Eddie Van Halen’s influence on rock music

St. Paul Civic Center, 1979

St. Paul Civic Center, 1979

Hannah Mirsky, Music Beat Reporter

It is coming up on a month since Eddie Van Halen passed away from his long battle of lung cancer and as per usual, their influence begins to set in once you know they are gone. David Bowie and Michael Jackson became even more important to me once they passed, now feeling obligated to study their music. I had never listened to Van Halen religiously, and surprisingly enough I was not a fan. My father always told me Sammy Hagar was the better frontman to Van Halen than David Lee Roth ever was, drilled that into my head anytime we heard an early Van Halen song play on the radio.

The only Van Halen song that ever ended up in any of my rock playlists growing up was “Eruption”, the one minute and forty-two-second guitar solo that introduced Eddie Van Halen to the world. A song with no words, you had to respect that song. I was not into the theatrics David Lee Roth brought to the stage and did not like the direction he helped bring Van Halen to in the 80s, but if you were a rock fan or a music fan in general, there was no way you would not be impressed and utterly stunned by Eddie tapping away at his guitar.

When Van Halen’s debut album “Van Halen” was released in February of 1978, Eddie’s guitar solo “Eruption” easily became one of the most iconic guitar solos to any aspiring guitarist and in rock music in general. It changed the whole foundation of what a guitarist could play and shaped hard rock. No one could comprehend how he was playing that fast, but it turned out Eddie was playing with two hands, called the two-hand tapping technique that many professional guitarists credit him for popularizing. While guitarists like Jimmy Page played one-handed in songs like “Heartbreaker”, Van Halen said “I thought, ‘I can play like that, and you wouldn’t know if I was using this finger or this one.’ But you just move it around and it’s like, ‘You’ve got one big hand there, buddy. That’s a hell of a spread.’”

Eddie Van Halen was born in the Netherlands in 1955 to a musical family. His father Jan van Halen was a Dutch jazz pianist, clarinetist, and saxophonist and at an early age signed him and his brother Alex Van Halen up for piano lessons once they relocated to Pasadena, California. Like playing the piano, Eddie used his piano lessons in approach when learning the guitar, playing both hands. His brother Alex, drummer of Van Halen, told him to play backward before they were signed and released their first album, so people wouldn’t mimic what made Eddie famous.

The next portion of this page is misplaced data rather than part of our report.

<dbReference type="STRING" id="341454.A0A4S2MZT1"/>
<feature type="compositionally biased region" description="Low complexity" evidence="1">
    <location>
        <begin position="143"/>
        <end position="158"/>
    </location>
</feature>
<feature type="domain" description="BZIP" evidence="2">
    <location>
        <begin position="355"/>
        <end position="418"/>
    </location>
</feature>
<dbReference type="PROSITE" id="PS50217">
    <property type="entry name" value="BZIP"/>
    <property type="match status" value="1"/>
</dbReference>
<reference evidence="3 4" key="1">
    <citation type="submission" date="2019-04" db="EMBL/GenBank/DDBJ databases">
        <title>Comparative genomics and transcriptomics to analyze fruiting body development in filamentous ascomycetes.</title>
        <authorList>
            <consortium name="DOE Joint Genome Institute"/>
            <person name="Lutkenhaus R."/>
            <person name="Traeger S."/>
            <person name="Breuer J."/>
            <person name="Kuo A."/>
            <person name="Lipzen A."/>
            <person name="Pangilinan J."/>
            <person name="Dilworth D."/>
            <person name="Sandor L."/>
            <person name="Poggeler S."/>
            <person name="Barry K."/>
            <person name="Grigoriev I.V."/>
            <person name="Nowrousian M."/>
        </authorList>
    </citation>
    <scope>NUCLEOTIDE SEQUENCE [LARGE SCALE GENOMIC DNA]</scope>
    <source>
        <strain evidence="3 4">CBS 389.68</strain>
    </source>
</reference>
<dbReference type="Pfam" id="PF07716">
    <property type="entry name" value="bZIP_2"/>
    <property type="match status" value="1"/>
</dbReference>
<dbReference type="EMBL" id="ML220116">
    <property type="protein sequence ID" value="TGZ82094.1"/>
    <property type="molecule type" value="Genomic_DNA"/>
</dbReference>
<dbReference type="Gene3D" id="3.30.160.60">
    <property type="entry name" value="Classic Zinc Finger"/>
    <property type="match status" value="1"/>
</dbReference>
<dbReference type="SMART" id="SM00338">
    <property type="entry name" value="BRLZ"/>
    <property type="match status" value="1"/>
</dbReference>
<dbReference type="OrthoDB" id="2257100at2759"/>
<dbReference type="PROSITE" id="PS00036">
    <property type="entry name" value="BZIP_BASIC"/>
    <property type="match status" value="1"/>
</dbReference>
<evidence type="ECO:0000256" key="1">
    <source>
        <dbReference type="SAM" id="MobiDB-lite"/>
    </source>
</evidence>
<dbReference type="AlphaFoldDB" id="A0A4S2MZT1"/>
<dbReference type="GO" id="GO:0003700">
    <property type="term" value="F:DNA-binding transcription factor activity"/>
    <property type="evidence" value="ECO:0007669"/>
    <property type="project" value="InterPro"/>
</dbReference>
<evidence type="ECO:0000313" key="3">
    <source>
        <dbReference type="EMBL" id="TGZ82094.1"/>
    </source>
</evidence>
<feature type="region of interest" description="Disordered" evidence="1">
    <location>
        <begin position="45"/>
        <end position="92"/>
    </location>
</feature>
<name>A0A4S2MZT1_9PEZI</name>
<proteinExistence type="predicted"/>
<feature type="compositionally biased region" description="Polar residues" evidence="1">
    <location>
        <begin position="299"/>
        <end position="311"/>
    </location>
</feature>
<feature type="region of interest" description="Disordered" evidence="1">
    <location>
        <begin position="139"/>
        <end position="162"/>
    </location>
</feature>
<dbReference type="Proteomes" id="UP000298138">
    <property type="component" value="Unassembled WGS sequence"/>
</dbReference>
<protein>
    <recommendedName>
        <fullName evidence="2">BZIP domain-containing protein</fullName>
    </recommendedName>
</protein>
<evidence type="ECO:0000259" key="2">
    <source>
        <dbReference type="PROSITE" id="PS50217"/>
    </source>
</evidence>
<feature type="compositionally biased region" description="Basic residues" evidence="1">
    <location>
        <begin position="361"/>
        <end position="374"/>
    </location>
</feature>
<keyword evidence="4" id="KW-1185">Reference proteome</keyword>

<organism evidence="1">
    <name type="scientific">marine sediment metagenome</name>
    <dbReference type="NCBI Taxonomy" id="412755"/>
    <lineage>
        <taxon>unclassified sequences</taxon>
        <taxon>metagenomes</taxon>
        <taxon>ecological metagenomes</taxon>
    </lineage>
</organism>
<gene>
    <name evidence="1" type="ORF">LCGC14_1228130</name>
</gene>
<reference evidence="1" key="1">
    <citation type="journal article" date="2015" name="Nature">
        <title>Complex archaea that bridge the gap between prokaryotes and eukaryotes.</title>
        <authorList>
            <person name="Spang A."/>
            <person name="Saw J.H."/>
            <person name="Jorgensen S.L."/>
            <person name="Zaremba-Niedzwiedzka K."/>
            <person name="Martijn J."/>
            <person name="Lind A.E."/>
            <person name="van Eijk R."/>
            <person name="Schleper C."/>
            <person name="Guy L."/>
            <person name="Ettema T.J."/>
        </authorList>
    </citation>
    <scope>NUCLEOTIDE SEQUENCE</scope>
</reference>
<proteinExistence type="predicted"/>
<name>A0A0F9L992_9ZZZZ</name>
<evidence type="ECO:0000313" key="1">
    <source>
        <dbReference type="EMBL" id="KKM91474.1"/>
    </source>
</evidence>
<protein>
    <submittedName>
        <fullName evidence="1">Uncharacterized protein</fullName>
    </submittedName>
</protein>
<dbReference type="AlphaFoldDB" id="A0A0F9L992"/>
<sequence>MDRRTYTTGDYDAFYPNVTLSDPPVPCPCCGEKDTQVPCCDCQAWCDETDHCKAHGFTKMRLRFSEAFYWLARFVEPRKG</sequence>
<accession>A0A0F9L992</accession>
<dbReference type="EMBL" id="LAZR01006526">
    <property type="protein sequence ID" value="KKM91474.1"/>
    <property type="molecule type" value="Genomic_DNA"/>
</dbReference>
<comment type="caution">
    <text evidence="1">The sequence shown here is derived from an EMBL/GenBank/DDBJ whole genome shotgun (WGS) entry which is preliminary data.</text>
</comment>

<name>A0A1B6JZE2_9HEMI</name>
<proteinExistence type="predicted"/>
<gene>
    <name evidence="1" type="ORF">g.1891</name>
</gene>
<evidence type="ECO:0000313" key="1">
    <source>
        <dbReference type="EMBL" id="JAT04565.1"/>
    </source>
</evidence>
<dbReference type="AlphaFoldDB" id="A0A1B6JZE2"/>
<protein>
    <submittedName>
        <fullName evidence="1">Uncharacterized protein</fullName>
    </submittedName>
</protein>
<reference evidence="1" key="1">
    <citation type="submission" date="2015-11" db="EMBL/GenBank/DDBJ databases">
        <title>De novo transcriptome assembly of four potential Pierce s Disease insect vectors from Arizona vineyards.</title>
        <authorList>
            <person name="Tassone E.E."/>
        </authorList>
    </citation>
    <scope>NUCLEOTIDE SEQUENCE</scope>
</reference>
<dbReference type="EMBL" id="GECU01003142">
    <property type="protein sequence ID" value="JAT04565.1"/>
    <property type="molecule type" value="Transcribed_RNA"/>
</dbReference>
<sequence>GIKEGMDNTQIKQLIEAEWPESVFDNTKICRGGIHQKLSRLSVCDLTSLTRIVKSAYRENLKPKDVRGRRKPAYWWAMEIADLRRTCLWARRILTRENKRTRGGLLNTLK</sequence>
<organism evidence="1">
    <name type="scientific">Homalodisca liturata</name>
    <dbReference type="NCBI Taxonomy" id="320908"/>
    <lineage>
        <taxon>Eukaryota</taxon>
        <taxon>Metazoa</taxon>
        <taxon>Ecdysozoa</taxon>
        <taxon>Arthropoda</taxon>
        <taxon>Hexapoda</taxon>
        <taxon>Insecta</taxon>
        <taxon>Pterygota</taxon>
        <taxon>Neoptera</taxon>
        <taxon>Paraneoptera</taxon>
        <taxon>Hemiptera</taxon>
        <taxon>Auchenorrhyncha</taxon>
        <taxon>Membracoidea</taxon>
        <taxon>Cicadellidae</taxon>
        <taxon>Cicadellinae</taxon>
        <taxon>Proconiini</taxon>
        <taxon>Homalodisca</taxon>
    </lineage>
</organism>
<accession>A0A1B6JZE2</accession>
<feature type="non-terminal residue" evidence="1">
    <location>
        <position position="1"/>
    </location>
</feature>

The “Van Halen” album came at a time when disco music was the most popular genre and if not disco, punk music. Rock music artists like the Rolling Stones and Led Zeppelin were touring and still creating music, but rock was transforming into a ton of subgenres. A lot of artists at the time had to adapt to where the 70s music was headed, which is why this album was even more surprising when it was released. Hard rock musicians like AC/DC and Motörhead were gritty and the slower, more masculine sounding Deep Purple were well into their music careers and were the definitive opposite of the disco artists ABBA and Bee Gees, they were loud and played hard. Van Halen didn’t only play hard but they played fast and were on a new level of energetic.

Van Halen, Milwaukee 1979

With the number of different genres, there were many different guitarists to idolize at the time. Punk fans admired the Sex Pistols’ Johnny Rotten and the Ramones’ Johnny Ramone. Classic rock fans admired Eric Clapton and Jimmy Page. While the guitar was proficient in every rock song in the 70s, Eddie Van Halen peaked in right at the end and made a name for himself right off the bat, fitting himself into the list of one of the greatest guitarists of all time.

His guitar playing changed the game for future hard rock guitarists. The band Extreme’s lead guitarist Nuno Bettencourt praises van Halen saying this type of playing was so “alien” to him. He influenced an entirely new generation of rock music, especially hard rock that came out in the 80s. Zakk Wylde, Ozzy Osbourne’s lead guitarist, also recounts that he couldn’t believe the sound was a guitar when he initially heard it.

5150 tour, 1986

Eddie makes every song he is in memorable and when I look back at any song with him on guitar, I will remember the song by him absolutely shredding. The “Thriller” album very much reminded me of Jackson’s “Off The Wall” still consisting of that disco and soul sound that was the 70s but I felt that carried through into his second album produced by Quincy Jones. When Jones called Van Halen up and got him in the studio, Jones told him to do “anything he wanted”. Van Halen joked saying that he should be careful telling him to do anything he wanted. As he listened to “Beat It” the first time he changed up the song and improvised two guitar solos. When the record came out he was not credited as the guitarist and did not appear in the music video. He said after the song was released he went into a record store and saw a group of teenagers listening to the song and they said “Listen to this guy trying to sound like Eddie Van Halen”. Even his bandmates didn’t know he had agreed to play guitar for Jackson, making excuses as to why he did not bring it up to them.

Eddie was someone who took guitar to the next level when guitar was branching out in all genres when guitar solos became less necessary to be commercially successful within a band’s album. I know a few years down the line when I think about Eddie Van Halen again I will go straight to Youtube and look up him playing “Eruption” with that grin on his face, making history.